the Pacific Northwest. Stella E. Pearce presents a brief survey of | 



Suffrage in the Pacific Xorthwest: Old Oregon and Washington, 
which indicates how democratic principles of government have 
gradually been extended in the State of Washington. Eastward 
Expansion of Population from the Pacific Coast is an interesting 
subject discussed by Guy Vernon Bennett. The last article is one 
by Oliver H. Richardson on Mary Queen of Scots in the Light of 
Recent Historical Investigations. Under the heading of Documents 
may be found a number of hitherto unpublished letters, papers, and 
reports relating to the Secret Mission of Warre and Vavasour. 

A full account of The Meeting of the American Historical As- 
sociation at Buffalo and Ithaca is to be found in the opening pages 
of The American Historical Review for April. Four articles to be 
found in this number are: The Establishment of the Committee of 
Both Kingdoms, by Wallace Xotestein; The Quit-Rent System in 
the American Colonies, by Beverley TV. Bond: Saxon-American 
Relations, 1778-1828, by William E. Lingelbach; and The Trent 
Affair, by Charles F. Adams. Under the heading of documents are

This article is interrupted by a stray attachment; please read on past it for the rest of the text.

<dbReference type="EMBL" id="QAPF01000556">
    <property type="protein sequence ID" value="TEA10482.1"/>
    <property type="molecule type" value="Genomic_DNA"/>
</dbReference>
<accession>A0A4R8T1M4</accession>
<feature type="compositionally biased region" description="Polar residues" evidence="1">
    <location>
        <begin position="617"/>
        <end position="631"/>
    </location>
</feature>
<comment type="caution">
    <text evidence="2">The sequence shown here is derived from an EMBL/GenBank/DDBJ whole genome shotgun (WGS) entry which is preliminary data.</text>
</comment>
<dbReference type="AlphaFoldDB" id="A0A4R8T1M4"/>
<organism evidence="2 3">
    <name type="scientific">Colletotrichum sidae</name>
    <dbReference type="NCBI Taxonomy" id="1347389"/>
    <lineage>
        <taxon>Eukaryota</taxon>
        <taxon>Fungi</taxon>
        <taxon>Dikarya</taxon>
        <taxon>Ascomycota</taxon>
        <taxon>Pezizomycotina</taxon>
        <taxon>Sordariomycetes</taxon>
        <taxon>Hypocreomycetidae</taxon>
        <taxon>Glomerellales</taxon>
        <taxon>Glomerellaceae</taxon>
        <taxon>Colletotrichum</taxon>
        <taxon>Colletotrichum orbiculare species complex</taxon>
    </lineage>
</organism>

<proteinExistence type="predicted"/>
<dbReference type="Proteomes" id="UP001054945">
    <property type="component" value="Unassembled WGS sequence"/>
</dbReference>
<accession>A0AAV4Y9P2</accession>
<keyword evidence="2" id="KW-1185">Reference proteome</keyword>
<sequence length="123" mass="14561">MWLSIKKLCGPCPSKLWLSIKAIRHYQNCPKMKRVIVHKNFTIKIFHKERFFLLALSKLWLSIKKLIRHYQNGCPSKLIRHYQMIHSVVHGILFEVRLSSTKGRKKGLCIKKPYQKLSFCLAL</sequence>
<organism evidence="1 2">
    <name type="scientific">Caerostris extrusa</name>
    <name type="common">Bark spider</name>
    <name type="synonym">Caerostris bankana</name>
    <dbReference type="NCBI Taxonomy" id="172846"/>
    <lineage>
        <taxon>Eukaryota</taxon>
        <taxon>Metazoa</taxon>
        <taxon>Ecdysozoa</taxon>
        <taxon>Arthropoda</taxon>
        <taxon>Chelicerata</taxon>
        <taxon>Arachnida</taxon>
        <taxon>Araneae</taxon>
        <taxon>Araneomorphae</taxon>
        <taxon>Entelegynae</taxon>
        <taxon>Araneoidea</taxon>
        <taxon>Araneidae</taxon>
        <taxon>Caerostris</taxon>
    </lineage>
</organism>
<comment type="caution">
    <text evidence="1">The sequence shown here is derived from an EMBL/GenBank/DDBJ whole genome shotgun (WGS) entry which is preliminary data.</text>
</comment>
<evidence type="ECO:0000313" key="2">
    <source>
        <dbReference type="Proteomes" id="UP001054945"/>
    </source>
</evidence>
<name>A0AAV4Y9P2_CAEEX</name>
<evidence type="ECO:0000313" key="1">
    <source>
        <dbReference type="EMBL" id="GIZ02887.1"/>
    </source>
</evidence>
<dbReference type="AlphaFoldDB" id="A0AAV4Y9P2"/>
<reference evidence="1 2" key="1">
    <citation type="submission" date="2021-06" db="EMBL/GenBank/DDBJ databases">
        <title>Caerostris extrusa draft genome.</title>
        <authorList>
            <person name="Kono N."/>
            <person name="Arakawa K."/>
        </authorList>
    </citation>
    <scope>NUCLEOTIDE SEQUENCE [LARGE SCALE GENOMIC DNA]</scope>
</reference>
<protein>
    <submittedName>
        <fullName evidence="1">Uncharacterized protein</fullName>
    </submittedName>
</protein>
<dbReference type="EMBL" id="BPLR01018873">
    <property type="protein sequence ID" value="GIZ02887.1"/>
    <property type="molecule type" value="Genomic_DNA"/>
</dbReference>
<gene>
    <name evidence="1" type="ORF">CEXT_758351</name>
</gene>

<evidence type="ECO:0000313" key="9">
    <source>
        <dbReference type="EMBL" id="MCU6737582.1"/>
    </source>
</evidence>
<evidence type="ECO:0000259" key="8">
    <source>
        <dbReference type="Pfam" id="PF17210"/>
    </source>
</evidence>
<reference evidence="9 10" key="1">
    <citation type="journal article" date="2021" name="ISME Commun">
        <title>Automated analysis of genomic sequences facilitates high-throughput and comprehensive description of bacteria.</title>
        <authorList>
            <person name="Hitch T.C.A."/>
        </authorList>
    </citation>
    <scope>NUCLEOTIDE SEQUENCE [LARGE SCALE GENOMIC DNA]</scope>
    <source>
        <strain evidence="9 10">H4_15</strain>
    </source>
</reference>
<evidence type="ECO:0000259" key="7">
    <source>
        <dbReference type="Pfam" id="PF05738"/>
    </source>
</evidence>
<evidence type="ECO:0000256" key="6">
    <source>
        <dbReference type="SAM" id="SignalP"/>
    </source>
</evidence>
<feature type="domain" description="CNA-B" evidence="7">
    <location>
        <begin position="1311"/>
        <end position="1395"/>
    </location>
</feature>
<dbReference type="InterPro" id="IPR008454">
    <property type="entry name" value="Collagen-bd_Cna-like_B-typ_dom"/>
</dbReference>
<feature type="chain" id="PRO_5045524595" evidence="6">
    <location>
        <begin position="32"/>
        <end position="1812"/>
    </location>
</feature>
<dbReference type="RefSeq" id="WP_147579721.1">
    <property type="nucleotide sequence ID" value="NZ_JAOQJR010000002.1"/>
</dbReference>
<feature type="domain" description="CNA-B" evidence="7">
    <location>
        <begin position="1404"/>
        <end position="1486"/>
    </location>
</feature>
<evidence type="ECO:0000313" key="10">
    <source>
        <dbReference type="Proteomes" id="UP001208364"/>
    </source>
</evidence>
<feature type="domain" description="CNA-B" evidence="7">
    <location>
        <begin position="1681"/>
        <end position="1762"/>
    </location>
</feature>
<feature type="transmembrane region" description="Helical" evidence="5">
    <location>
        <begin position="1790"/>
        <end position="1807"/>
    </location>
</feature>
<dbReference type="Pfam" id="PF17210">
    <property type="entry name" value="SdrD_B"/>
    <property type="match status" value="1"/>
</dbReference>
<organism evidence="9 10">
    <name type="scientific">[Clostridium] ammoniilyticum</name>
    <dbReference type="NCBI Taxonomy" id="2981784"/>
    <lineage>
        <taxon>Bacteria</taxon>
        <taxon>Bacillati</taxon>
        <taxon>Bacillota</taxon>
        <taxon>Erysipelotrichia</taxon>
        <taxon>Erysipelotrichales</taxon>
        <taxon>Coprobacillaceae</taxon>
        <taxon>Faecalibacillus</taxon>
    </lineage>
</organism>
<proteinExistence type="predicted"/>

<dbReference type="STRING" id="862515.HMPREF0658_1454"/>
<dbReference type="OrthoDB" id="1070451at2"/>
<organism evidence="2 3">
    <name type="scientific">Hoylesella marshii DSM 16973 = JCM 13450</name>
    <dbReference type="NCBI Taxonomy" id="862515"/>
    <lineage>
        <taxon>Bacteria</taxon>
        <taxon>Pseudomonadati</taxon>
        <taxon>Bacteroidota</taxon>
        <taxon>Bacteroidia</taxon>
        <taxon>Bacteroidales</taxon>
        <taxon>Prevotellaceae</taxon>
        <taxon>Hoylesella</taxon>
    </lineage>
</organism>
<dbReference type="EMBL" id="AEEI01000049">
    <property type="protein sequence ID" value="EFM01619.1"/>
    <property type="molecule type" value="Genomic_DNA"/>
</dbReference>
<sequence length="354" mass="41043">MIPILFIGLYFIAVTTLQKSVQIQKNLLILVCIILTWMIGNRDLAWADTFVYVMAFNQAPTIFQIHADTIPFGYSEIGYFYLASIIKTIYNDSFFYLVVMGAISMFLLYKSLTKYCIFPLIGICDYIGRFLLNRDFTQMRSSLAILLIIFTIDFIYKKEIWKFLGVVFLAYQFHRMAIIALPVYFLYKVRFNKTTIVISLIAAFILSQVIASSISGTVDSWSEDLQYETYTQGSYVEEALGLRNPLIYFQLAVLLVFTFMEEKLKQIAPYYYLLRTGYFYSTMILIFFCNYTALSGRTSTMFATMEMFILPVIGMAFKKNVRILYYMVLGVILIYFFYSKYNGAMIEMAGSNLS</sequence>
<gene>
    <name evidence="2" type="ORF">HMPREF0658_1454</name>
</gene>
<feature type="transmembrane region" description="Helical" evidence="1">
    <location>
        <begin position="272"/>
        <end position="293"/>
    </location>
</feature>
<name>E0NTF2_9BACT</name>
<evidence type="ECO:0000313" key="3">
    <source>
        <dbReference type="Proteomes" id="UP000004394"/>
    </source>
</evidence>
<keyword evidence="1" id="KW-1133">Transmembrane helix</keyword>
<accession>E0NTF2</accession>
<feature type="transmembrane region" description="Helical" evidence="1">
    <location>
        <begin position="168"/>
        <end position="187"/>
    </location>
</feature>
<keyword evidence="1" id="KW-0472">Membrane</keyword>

to be found Debates on the Declaratory Act and the Repeal of the 
Stamp Act, 1766, contributed by Charles H. Hull and Harold W. V. 

Volume five of the History and Proceedings of the Pocumtuck 
Valley Memorial Association contains the proceedings of the Asso- 
ciation at the annual meetings from 1905 to 1911. inclusive. A 
large part of the volume is taken up with biographical sketches, but 
there are a number of other papers among which may be men- 
tioned: Historic Ideals, by Thomas Franklin Waters : Early Hunts- 
town and Chileab Smith, by Charles A. Hall: Samuel Mather, the 
Pioneer Preacher of Deer field, and his English Antecedents, by 
Richard E. Birks: Fort Ancient. Ohio — Was it a Fortress, by 
George Sheldon: Life of the Shakers, by Frederick G. Howes: The 
Mohawk Trail, by John Adams Aiken: and The Old Fort at Pema- 
quid, by G. Spencer Fuller. 

Ka sson's Long Fight for the Xew Capitol, which finally resulted 
in the erection of the present State House at Des Moines, is de- 
scribed by Johnson Brigham in an article in the July, 1911, number 


of the Annals of Iowa, which recently appeared. A biographical 
sketch of Amos Noyes Currier, by Mrs. Virginia J. Berryhill, will 
be of especial interest to alumni of the State University of Iowa. 
Colonel George W. Crosley relates Some Reminiscences of an Iowa 
Soldier; while Marcelhis Pugsley describes A Plains Adventure of 
an Iowa Man. In the editorial department there is a description 
of a palmetto flag now in possession of the State Historical Depart- 
ment of Iowa, which was captured by Iowa troops at Columbia, 
South Carolina, in February, 1865. 

Chapters ten, eleven, and twelve of Walter Carleton Woodward's 
monograph on The Rise and Early History of Political Parties in 
Oregon, devoted respectively to the political revolution of 1860, the 
events of the year 1860-1861, and the union movement in 1862, may 
be found in the belated December, 1911, number of The Quarterly